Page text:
Moving right along, next on the list is the "prefabricated bathrooms", which most people hate. If a visitor is complaining about these, it is a sure give-away that they were staying in some "cheap" business hotel. And while we're on that subject, the person doing all the complaining has got all of two days to see Tokyo and she books a hotel in Tachikawa! (Like going on your first trip to London and staying in Reading for two days.) Only a cursory glance at a Lonely Planet book would reveal that this was a bad plan. There is reasonably priced accommodation in central Tokyo if you are prepared to be flexible and try looking. She hates the cellphones - do I detect a hint of jealousy at all those lovely colours and fluffy dice cultural equivalents? She didn't see any old buildings or trees? Advice: try walking around with your eyes open. Last but not least on the pet hate list is, wait for it, "politeness". Now let me get this straight: people being polite to you in a city you don't know shit about and the language of which you don't speak, is something to hate? Wow. What can I say? Most people in Tokyo aren't arseholes. Bet that'll scare most tourists away, eh? After complaining that there is nothing Japanese about Tokyo (an assertion one could legitimately argue) then she goes on to do a hatchet job of something that truly is part of traditional Japanese culture. As I said, you can't please everyone, eh?
(BTW, a 90 minute commute is not considered short by anyone here. I bet my 40 mins door-to-door is better than a lot of the poor sods who have to use AKL's motorways!)
Anyway, enough of that stuff. What does Tokyo mean to me? I figure Tokyo is the kind of place where if you have the energy to get out there, meet people and do stuff, you will be more than well rewarded. You don't need loads of money, but a bit helps. To put the place in perspective, the Auckland region has about 1.3 million people spread over 5,000 square km. Tokyo and its surrounding three prefectures cover about 13,500 sqaure km, with a population of 34 million. That's a shit-load of people in anyone's book and it's magnified by the high average income levels. Another factor is the high percentage of people in the 18-35 age group. Young people flood into Tokyo for their tertiary education and they stay when they start working. The countryside in Japan is depopulated of that age band. There are huge media and creative industries concentrated in Tokyo - manga, anime, music, film, magazines, literature, TV, art, design, fashion, game software, you name it. And it's getting more cosmopolitan by the year, partly because of the intense international interest lately in Japanese pop culture. I learned along time ago that there is a "scene" in Tokyo devoted to any inane genre of anything you could possibly imagine.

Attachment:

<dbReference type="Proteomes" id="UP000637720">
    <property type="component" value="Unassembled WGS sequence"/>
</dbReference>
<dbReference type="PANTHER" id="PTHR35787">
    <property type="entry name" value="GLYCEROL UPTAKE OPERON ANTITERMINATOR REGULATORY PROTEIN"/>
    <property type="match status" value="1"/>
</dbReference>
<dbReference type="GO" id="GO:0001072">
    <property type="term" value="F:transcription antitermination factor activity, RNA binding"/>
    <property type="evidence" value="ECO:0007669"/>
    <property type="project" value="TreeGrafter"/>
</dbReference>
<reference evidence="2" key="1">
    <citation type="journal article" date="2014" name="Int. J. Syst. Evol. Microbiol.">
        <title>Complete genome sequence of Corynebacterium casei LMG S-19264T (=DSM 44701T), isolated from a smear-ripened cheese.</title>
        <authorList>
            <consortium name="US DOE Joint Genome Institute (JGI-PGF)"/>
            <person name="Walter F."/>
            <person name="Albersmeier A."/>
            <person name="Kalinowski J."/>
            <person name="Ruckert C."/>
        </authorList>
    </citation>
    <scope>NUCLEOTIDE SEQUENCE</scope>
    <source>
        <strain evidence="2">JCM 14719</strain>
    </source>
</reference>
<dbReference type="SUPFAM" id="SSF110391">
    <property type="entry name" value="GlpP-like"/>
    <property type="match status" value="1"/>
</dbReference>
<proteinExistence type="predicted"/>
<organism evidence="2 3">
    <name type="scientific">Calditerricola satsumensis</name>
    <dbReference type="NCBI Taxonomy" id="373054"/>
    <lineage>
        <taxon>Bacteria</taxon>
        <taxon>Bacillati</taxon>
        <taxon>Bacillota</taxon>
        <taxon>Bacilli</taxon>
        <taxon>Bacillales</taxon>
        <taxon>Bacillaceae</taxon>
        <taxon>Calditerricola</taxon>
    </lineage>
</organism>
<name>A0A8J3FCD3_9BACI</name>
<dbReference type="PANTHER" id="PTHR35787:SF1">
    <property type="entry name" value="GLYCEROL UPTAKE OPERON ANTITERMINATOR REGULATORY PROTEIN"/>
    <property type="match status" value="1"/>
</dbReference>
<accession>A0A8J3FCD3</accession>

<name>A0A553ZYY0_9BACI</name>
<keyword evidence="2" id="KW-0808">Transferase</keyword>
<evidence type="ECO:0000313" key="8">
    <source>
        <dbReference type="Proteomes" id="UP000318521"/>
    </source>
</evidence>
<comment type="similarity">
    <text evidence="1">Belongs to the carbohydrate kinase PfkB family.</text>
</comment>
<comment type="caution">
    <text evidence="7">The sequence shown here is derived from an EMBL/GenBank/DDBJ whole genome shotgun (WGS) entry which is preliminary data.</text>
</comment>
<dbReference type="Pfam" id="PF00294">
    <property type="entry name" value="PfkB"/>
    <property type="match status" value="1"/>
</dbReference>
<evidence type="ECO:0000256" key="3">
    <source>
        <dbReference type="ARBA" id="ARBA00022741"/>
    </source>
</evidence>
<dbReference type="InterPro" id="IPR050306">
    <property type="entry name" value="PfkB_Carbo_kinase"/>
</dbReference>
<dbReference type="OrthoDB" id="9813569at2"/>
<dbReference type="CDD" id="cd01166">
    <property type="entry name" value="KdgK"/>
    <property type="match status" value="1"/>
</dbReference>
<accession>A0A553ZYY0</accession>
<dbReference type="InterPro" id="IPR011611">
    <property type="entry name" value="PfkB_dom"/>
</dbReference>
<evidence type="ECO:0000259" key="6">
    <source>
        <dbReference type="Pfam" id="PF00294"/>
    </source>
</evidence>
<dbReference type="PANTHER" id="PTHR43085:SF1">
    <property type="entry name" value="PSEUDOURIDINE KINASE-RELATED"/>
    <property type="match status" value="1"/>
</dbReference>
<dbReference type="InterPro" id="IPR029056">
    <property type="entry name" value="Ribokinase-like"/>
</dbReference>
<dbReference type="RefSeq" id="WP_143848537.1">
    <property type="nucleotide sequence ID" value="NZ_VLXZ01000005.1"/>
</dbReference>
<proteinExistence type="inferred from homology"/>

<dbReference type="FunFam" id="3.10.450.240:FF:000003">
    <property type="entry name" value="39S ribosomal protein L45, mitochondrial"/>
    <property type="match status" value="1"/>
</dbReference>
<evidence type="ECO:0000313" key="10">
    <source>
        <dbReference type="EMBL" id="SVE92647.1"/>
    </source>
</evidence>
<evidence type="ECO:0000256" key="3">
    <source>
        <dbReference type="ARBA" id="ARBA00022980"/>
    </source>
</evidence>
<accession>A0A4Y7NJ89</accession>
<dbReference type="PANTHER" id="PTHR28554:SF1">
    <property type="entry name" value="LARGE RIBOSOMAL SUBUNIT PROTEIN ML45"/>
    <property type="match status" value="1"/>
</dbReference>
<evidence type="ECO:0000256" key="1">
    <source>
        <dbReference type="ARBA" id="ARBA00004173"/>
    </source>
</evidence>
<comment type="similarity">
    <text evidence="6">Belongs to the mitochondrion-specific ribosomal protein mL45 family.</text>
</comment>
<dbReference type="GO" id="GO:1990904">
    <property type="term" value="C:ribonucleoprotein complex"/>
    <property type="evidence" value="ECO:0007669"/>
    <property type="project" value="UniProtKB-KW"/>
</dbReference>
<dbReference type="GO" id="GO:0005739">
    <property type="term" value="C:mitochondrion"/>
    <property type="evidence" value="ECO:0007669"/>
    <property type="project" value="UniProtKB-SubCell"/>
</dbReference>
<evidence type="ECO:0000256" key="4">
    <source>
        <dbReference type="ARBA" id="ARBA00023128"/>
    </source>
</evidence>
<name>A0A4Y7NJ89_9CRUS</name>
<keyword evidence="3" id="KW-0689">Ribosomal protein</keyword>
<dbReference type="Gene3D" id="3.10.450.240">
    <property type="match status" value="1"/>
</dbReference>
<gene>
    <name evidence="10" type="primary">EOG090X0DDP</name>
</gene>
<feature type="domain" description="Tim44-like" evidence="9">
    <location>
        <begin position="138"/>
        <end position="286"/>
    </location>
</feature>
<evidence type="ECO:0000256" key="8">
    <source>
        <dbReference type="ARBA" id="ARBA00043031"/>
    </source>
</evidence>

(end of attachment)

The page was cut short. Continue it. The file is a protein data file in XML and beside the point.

Finally, what do I like/dislike about the place? The likes include the parks: Inokashira, Yoyogi and Nogawa; the food: especially places like Cafe 8 in Omotesando; the coolest ambient/tribal dub label in the world, DakiniRecords and their wicked Dakini Night parties; and just generally hanging out with my friends and loved ones. I don't go clubbing much now in my old age, but if one is looking for a big night out on the weekend, Ageha is a unique experience. These days I get my adrenaline kicks from (occasionally) cycling 20 km to work through an amazing variety of terrain. In the summer, the outdoor party scene has got to be one of the best in the world. Camping up in the mountains and paying homage to the earth sure beats some sweaty club.
What don't I like? Lots of shit, really, but especially the wankers blowing cigarette smoke in your face on the street and in restaurants.
Even when I decide it's time to shift down a few gears and shift back to a nice out-of the-way spot in NZ, I know I'll still look forward to coming back occasionally for my fix of the unique buzz that is life in Tokyo.